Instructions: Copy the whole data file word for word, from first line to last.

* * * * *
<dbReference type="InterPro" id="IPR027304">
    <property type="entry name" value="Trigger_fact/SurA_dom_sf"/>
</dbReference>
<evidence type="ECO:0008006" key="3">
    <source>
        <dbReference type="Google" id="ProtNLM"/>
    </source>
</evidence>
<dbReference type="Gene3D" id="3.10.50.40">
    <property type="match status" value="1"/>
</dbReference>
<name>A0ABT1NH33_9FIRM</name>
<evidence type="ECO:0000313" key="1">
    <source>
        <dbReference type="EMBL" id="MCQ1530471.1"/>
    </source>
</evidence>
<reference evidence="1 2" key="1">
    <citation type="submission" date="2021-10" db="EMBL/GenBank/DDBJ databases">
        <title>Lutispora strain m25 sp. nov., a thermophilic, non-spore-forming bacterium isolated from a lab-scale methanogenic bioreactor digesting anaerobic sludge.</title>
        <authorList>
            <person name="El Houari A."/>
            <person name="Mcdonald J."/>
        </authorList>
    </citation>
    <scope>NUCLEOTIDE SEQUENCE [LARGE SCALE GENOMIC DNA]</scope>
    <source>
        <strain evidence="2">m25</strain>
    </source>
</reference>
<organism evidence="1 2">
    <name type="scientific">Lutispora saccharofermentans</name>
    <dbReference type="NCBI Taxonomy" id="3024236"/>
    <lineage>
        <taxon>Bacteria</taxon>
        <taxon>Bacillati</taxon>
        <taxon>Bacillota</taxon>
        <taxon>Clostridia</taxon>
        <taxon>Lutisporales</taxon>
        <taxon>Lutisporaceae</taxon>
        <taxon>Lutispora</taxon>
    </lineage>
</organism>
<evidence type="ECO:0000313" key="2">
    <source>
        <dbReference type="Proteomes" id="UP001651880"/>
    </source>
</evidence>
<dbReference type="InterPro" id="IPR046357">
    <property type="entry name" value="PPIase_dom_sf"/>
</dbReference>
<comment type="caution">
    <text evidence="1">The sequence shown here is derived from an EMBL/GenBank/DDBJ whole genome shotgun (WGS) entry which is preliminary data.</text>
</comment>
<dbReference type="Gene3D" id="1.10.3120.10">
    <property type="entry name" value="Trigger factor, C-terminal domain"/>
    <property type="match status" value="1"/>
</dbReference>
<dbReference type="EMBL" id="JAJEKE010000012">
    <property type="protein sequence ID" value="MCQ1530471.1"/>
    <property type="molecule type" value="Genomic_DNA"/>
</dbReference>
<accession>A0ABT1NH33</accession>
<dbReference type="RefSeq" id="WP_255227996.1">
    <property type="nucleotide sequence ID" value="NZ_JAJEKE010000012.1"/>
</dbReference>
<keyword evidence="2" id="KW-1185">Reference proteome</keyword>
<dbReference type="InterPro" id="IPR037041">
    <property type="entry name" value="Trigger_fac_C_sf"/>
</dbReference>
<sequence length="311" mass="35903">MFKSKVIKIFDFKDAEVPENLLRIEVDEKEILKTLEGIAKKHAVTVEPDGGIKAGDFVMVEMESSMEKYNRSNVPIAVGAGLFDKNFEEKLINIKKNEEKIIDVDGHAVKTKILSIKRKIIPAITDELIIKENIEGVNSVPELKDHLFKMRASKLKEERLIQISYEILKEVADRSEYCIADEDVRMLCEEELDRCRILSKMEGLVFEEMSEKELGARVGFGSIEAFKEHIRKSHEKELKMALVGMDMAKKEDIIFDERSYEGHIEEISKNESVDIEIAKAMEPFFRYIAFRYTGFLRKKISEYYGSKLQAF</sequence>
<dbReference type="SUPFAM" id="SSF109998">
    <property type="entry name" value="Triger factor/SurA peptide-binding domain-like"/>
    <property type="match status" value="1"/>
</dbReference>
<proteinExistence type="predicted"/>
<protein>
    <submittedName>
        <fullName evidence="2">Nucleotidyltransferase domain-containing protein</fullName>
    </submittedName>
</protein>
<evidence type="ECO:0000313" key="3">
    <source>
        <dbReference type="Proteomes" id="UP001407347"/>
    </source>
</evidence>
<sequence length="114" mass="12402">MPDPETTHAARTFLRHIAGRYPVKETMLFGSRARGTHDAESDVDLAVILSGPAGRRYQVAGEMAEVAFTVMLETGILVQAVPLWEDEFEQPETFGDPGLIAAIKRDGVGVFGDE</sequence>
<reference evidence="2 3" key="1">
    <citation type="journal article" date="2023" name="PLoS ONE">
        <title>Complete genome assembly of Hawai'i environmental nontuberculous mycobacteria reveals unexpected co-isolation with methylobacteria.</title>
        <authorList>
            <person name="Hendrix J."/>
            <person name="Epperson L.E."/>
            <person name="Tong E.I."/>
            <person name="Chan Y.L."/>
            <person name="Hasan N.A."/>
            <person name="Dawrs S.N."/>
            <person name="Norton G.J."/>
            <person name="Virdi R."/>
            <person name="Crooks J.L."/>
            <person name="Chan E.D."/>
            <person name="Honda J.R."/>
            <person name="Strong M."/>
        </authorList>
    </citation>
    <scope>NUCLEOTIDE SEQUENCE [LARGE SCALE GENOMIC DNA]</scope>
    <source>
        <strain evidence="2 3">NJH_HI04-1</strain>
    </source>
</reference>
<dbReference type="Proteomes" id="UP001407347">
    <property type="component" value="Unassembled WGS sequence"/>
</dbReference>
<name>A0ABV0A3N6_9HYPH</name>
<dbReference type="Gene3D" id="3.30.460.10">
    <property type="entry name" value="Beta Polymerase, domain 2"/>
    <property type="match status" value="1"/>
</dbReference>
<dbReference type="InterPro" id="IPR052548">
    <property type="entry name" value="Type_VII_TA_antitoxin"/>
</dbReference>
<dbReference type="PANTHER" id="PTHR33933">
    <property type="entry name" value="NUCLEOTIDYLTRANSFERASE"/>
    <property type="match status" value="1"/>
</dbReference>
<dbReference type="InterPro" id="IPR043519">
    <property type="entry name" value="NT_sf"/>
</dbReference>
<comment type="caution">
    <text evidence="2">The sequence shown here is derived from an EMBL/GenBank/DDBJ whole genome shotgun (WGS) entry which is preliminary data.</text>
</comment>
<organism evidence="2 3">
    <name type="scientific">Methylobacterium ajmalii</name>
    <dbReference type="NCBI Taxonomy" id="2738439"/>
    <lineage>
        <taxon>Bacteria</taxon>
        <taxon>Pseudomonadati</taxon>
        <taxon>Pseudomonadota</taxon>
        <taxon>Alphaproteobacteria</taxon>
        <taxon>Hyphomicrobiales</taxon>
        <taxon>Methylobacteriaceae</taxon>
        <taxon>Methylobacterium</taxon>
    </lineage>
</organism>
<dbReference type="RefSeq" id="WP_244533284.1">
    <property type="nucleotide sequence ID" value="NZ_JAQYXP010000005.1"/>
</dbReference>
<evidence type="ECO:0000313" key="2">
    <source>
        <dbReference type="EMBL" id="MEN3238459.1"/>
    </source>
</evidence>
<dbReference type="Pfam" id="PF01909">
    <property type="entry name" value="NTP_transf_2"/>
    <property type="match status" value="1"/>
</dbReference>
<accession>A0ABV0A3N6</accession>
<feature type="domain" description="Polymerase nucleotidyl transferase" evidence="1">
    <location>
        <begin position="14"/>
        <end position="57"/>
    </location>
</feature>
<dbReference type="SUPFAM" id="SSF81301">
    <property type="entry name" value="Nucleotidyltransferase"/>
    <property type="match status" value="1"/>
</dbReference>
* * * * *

<dbReference type="InterPro" id="IPR027304">
    <property type="entry name" value="Trigger_fact/SurA_dom_sf"/>
</dbReference>
<evidence type="ECO:0008006" key="3">
    <source>
        <dbReference type="Google" id="ProtNLM"/>
    </source>
</evidence>
<dbReference type="Gene3D" id="3.10.50.40">
    <property type="match status" value="1"/>
</dbReference>
<name>A0ABT1NH33_9FIRM</name>
<evidence type="ECO:0000313" key="1">
    <source>
        <dbReference type="EMBL" id="MCQ1530471.1"/>
    </source>
</evidence>
<reference evidence="1 2" key="1">
    <citation type="submission" date="2021-10" db="EMBL/GenBank/DDBJ databases">
        <title>Lutispora strain m25 sp. nov., a thermophilic, non-spore-forming bacterium isolated from a lab-scale methanogenic bioreactor digesting anaerobic sludge.</title>
        <authorList>
            <person name="El Houari A."/>
            <person name="Mcdonald J."/>
        </authorList>
    </citation>
    <scope>NUCLEOTIDE SEQUENCE [LARGE SCALE GENOMIC DNA]</scope>
    <source>
        <strain evidence="2">m25</strain>
    </source>
</reference>
<organism evidence="1 2">
    <name type="scientific">Lutispora saccharofermentans</name>
    <dbReference type="NCBI Taxonomy" id="3024236"/>
    <lineage>
        <taxon>Bacteria</taxon>
        <taxon>Bacillati</taxon>
        <taxon>Bacillota</taxon>
        <taxon>Clostridia</taxon>
        <taxon>Lutisporales</taxon>
        <taxon>Lutisporaceae</taxon>
        <taxon>Lutispora</taxon>
    </lineage>
</organism>
<evidence type="ECO:0000313" key="2">
    <source>
        <dbReference type="Proteomes" id="UP001651880"/>
    </source>
</evidence>
<dbReference type="InterPro" id="IPR046357">
    <property type="entry name" value="PPIase_dom_sf"/>
</dbReference>
<comment type="caution">
    <text evidence="1">The sequence shown here is derived from an EMBL/GenBank/DDBJ whole genome shotgun (WGS) entry which is preliminary data.</text>
</comment>
<dbReference type="Gene3D" id="1.10.3120.10">
    <property type="entry name" value="Trigger factor, C-terminal domain"/>
    <property type="match status" value="1"/>
</dbReference>
<dbReference type="EMBL" id="JAJEKE010000012">
    <property type="protein sequence ID" value="MCQ1530471.1"/>
    <property type="molecule type" value="Genomic_DNA"/>
</dbReference>
<accession>A0ABT1NH33</accession>
<dbReference type="RefSeq" id="WP_255227996.1">
    <property type="nucleotide sequence ID" value="NZ_JAJEKE010000012.1"/>
</dbReference>
<keyword evidence="2" id="KW-1185">Reference proteome</keyword>
<dbReference type="InterPro" id="IPR037041">
    <property type="entry name" value="Trigger_fac_C_sf"/>
</dbReference>
<sequence length="311" mass="35903">MFKSKVIKIFDFKDAEVPENLLRIEVDEKEILKTLEGIAKKHAVTVEPDGGIKAGDFVMVEMESSMEKYNRSNVPIAVGAGLFDKNFEEKLINIKKNEEKIIDVDGHAVKTKILSIKRKIIPAITDELIIKENIEGVNSVPELKDHLFKMRASKLKEERLIQISYEILKEVADRSEYCIADEDVRMLCEEELDRCRILSKMEGLVFEEMSEKELGARVGFGSIEAFKEHIRKSHEKELKMALVGMDMAKKEDIIFDERSYEGHIEEISKNESVDIEIAKAMEPFFRYIAFRYTGFLRKKISEYYGSKLQAF</sequence>
<dbReference type="SUPFAM" id="SSF109998">
    <property type="entry name" value="Triger factor/SurA peptide-binding domain-like"/>
    <property type="match status" value="1"/>
</dbReference>
<proteinExistence type="predicted"/>
<protein>
    <submittedName>
        <fullName evidence="2">Nucleotidyltransferase domain-containing protein</fullName>
    </submittedName>
</protein>
<evidence type="ECO:0000313" key="3">
    <source>
        <dbReference type="Proteomes" id="UP001407347"/>
    </source>
</evidence>
<sequence length="114" mass="12402">MPDPETTHAARTFLRHIAGRYPVKETMLFGSRARGTHDAESDVDLAVILSGPAGRRYQVAGEMAEVAFTVMLETGILVQAVPLWEDEFEQPETFGDPGLIAAIKRDGVGVFGDE</sequence>
<reference evidence="2 3" key="1">
    <citation type="journal article" date="2023" name="PLoS ONE">
        <title>Complete genome assembly of Hawai'i environmental nontuberculous mycobacteria reveals unexpected co-isolation with methylobacteria.</title>
        <authorList>
            <person name="Hendrix J."/>
            <person name="Epperson L.E."/>
            <person name="Tong E.I."/>
            <person name="Chan Y.L."/>
            <person name="Hasan N.A."/>
            <person name="Dawrs S.N."/>
            <person name="Norton G.J."/>
            <person name="Virdi R."/>
            <person name="Crooks J.L."/>
            <person name="Chan E.D."/>
            <person name="Honda J.R."/>
            <person name="Strong M."/>
        </authorList>
    </citation>
    <scope>NUCLEOTIDE SEQUENCE [LARGE SCALE GENOMIC DNA]</scope>
    <source>
        <strain evidence="2 3">NJH_HI04-1</strain>
    </source>
</reference>
<dbReference type="Proteomes" id="UP001407347">
    <property type="component" value="Unassembled WGS sequence"/>
</dbReference>
<name>A0ABV0A3N6_9HYPH</name>
<dbReference type="Gene3D" id="3.30.460.10">
    <property type="entry name" value="Beta Polymerase, domain 2"/>
    <property type="match status" value="1"/>
</dbReference>
<dbReference type="InterPro" id="IPR052548">
    <property type="entry name" value="Type_VII_TA_antitoxin"/>
</dbReference>
<dbReference type="PANTHER" id="PTHR33933">
    <property type="entry name" value="NUCLEOTIDYLTRANSFERASE"/>
    <property type="match status" value="1"/>
</dbReference>
<dbReference type="InterPro" id="IPR043519">
    <property type="entry name" value="NT_sf"/>
</dbReference>
<comment type="caution">
    <text evidence="2">The sequence shown here is derived from an EMBL/GenBank/DDBJ whole genome shotgun (WGS) entry which is preliminary data.</text>
</comment>
<organism evidence="2 3">
    <name type="scientific">Methylobacterium ajmalii</name>
    <dbReference type="NCBI Taxonomy" id="2738439"/>
    <lineage>
        <taxon>Bacteria</taxon>
        <taxon>Pseudomonadati</taxon>
        <taxon>Pseudomonadota</taxon>
        <taxon>Alphaproteobacteria</taxon>
        <taxon>Hyphomicrobiales</taxon>
        <taxon>Methylobacteriaceae</taxon>
        <taxon>Methylobacterium</taxon>
    </lineage>
</organism>
<dbReference type="RefSeq" id="WP_244533284.1">
    <property type="nucleotide sequence ID" value="NZ_JAQYXP010000005.1"/>
</dbReference>
<evidence type="ECO:0000313" key="2">
    <source>
        <dbReference type="EMBL" id="MEN3238459.1"/>
    </source>
</evidence>
<dbReference type="Pfam" id="PF01909">
    <property type="entry name" value="NTP_transf_2"/>
    <property type="match status" value="1"/>
</dbReference>
<accession>A0ABV0A3N6</accession>
<feature type="domain" description="Polymerase nucleotidyl transferase" evidence="1">
    <location>
        <begin position="14"/>
        <end position="57"/>
    </location>
</feature>
<dbReference type="SUPFAM" id="SSF81301">
    <property type="entry name" value="Nucleotidyltransferase"/>
    <property type="match status" value="1"/>
</dbReference>